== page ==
CGNs will be inevitable.
For the same reason, this world has rich and poor people, people that
die from diseases that are possible to cure with proper medication, etc.
To be quite honest, if we're going to start a debate about "common
good", we have much more important problems than whether the Internet
will deploy IPv6 and/or CGNs.
>>>> The real reason for deploying v6 is that we are running out of
>>>> v4 addresses -- that's enough of a reason, and nobody is
>>>> arguing against that.
>>> But when you get headlines like "Do only limited IPv6
>>> deployments", the people behind those headlines _ARE_ effectively
>>> arguing against that, whether they intend to or not.
>> 1) The press is the press, and its not uncommon for reports to come
>> up with catchy or controversial headlines.
> It's not that hard to steer the headlines in most cases. It's not
> like I'm not quoted in my share of press interviews.
Who cares? The value of the article is in the article, not the headline.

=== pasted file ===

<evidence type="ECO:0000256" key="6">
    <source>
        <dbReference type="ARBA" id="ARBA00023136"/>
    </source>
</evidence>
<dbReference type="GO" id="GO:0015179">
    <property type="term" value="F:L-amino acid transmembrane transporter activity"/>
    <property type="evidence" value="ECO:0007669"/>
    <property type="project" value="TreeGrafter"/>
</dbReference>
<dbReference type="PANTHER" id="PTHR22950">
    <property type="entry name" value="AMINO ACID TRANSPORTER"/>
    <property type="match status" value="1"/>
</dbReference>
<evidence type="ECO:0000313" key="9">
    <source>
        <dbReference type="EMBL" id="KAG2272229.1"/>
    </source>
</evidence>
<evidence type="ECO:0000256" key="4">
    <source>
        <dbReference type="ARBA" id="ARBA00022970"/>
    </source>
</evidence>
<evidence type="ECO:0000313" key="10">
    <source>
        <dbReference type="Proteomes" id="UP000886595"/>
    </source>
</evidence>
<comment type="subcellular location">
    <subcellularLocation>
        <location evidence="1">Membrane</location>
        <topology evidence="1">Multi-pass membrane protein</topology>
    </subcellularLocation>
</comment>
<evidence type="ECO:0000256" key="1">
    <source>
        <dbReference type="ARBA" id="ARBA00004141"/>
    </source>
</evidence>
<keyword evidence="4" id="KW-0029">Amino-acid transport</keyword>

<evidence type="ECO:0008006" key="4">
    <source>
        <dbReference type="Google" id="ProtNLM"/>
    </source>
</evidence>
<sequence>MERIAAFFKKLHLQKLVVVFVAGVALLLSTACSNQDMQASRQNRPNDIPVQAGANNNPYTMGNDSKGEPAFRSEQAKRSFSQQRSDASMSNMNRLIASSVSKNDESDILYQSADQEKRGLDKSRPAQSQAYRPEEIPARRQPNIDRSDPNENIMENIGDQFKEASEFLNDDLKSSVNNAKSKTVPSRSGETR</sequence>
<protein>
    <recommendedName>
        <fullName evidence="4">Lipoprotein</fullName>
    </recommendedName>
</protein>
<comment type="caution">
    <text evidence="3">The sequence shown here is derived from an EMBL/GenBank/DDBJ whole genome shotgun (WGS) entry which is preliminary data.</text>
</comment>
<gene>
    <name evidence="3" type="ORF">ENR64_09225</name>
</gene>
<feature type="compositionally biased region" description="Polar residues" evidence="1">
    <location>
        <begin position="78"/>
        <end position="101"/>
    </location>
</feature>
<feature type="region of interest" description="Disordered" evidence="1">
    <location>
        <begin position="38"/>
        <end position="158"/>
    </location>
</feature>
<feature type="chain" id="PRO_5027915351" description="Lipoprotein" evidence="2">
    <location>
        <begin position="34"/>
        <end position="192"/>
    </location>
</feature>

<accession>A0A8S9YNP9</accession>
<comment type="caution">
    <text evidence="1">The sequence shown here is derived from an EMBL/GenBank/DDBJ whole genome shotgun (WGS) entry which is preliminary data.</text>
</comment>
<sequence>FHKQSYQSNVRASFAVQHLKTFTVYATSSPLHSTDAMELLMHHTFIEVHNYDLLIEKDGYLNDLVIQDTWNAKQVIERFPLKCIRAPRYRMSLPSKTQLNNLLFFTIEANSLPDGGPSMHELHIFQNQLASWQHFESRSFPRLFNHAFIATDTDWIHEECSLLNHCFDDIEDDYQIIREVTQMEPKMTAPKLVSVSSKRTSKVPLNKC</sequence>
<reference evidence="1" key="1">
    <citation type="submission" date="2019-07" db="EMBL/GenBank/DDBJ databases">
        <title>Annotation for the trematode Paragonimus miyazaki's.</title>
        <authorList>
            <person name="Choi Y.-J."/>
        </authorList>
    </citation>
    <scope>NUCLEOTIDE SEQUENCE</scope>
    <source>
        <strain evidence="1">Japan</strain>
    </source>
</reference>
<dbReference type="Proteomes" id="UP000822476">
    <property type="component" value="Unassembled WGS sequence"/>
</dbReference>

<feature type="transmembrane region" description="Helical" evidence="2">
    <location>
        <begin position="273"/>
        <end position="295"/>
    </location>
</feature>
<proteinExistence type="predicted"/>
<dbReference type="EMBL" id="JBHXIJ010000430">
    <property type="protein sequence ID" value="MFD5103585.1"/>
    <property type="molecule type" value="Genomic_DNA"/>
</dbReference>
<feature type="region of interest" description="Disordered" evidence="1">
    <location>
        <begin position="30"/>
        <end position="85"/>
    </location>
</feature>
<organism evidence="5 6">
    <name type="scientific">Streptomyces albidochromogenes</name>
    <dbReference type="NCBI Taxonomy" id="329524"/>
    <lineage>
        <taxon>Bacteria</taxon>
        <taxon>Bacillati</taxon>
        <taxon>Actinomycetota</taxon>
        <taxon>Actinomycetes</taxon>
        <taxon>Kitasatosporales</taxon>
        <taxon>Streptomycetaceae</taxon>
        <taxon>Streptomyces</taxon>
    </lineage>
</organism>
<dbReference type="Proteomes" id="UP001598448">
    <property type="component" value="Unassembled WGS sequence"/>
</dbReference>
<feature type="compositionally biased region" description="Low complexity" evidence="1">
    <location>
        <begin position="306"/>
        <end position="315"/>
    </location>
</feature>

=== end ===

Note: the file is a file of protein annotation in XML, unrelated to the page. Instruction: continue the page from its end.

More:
It's pretty usual for reporters to pick controversial or incorrect
headlines, just to catch more eyes.
If someone is just going to read the headline and not the article, it's
>> 2) Where and when to deploy v6 varies from one case from another.
> To some extent, but, if you don't like CGN, there are a lot more
> places where IPv6 is really needed than you seem to realize.
The point is that some organizations might deploy v6 when they have no
other option than v6 vs CGNs, but not earlier than that.
Marc never said "you should never deploy v6".
> All this energy we are expending trying to avoid deploying IPv6 and